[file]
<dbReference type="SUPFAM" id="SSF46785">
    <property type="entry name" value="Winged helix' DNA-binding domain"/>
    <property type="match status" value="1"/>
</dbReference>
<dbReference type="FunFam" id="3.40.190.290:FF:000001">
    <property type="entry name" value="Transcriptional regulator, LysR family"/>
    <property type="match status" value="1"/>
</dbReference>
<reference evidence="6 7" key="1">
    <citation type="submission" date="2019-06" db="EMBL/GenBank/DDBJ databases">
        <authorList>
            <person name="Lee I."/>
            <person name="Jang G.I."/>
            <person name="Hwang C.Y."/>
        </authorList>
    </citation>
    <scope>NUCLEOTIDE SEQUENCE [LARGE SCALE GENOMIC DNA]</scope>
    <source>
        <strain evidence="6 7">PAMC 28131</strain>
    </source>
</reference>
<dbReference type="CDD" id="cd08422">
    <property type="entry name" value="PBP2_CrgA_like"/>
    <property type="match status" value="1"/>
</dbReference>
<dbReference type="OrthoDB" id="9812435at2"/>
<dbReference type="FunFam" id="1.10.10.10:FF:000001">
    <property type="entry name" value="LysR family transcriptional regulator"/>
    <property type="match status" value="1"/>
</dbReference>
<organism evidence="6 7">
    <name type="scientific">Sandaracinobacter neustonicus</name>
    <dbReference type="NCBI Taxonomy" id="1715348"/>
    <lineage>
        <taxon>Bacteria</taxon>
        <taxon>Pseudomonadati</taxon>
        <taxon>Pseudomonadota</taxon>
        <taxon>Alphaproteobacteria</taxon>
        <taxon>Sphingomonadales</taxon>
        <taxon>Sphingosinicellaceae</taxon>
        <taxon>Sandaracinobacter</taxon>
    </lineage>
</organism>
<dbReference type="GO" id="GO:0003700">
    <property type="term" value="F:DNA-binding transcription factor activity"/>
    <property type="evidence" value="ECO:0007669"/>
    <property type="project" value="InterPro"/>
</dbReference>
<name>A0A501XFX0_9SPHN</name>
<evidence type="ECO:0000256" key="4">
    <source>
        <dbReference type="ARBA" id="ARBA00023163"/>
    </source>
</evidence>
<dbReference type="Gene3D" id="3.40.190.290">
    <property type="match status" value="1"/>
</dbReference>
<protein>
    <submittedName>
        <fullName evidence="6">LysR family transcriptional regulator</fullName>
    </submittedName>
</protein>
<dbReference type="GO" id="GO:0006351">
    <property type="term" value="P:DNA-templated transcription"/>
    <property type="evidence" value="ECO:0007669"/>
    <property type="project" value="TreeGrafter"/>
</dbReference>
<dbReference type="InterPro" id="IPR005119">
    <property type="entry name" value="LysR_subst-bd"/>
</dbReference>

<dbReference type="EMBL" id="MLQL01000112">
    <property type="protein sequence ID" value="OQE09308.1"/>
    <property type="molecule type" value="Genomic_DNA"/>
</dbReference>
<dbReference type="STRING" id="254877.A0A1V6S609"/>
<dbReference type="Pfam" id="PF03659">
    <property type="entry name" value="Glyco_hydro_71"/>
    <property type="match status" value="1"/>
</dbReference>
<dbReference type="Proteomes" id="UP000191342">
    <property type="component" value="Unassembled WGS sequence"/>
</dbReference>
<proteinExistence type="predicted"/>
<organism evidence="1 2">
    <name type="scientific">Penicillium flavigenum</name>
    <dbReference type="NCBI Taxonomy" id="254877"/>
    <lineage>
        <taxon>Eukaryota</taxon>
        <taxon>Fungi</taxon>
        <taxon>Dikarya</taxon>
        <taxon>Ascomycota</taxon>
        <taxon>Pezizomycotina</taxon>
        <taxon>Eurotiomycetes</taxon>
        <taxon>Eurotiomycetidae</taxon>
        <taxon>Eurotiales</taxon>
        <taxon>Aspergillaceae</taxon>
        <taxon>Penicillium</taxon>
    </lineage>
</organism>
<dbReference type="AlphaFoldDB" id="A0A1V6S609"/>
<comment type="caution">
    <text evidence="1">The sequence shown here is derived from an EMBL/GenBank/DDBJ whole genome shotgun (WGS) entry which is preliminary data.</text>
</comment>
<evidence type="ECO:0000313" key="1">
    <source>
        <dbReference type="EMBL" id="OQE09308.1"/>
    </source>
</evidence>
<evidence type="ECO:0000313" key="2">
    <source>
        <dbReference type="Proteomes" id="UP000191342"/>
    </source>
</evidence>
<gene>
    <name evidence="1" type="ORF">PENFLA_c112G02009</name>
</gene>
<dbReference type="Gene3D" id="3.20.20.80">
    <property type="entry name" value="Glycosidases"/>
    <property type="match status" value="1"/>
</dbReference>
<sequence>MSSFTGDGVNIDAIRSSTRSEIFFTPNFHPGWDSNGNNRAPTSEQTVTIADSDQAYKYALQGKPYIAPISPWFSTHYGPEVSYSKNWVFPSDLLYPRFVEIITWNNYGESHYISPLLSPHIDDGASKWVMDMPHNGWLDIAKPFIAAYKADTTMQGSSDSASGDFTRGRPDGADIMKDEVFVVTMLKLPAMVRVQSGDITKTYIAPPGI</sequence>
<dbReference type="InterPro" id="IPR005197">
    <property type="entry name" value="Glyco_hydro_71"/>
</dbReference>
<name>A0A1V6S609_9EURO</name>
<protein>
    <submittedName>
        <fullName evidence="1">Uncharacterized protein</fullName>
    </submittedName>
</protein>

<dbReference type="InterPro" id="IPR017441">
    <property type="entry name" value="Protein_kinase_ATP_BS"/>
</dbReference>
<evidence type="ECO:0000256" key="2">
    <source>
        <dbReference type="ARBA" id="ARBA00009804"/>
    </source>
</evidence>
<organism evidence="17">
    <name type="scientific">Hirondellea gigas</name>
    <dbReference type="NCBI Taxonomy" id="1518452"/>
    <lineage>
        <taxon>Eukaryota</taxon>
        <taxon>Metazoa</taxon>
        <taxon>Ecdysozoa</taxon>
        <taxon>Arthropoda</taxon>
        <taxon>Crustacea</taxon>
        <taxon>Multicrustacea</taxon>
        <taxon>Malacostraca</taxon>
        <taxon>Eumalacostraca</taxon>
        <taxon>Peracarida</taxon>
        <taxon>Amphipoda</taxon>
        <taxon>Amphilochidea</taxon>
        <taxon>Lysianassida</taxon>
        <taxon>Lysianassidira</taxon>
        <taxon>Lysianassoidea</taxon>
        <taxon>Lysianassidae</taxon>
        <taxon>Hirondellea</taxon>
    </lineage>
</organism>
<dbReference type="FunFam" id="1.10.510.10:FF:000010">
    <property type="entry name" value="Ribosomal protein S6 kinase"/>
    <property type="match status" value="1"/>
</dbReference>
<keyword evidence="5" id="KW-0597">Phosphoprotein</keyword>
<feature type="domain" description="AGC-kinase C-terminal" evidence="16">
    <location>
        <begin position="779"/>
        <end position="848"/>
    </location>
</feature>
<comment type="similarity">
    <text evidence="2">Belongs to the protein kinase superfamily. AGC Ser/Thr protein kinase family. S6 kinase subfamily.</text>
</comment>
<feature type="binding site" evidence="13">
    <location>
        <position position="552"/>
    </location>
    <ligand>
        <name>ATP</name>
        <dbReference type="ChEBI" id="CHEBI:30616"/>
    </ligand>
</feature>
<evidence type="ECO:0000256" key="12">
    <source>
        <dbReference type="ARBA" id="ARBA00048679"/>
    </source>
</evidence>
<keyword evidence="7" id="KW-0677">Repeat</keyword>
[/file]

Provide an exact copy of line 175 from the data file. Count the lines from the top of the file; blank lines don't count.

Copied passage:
<feature type="binding site" evidence="13">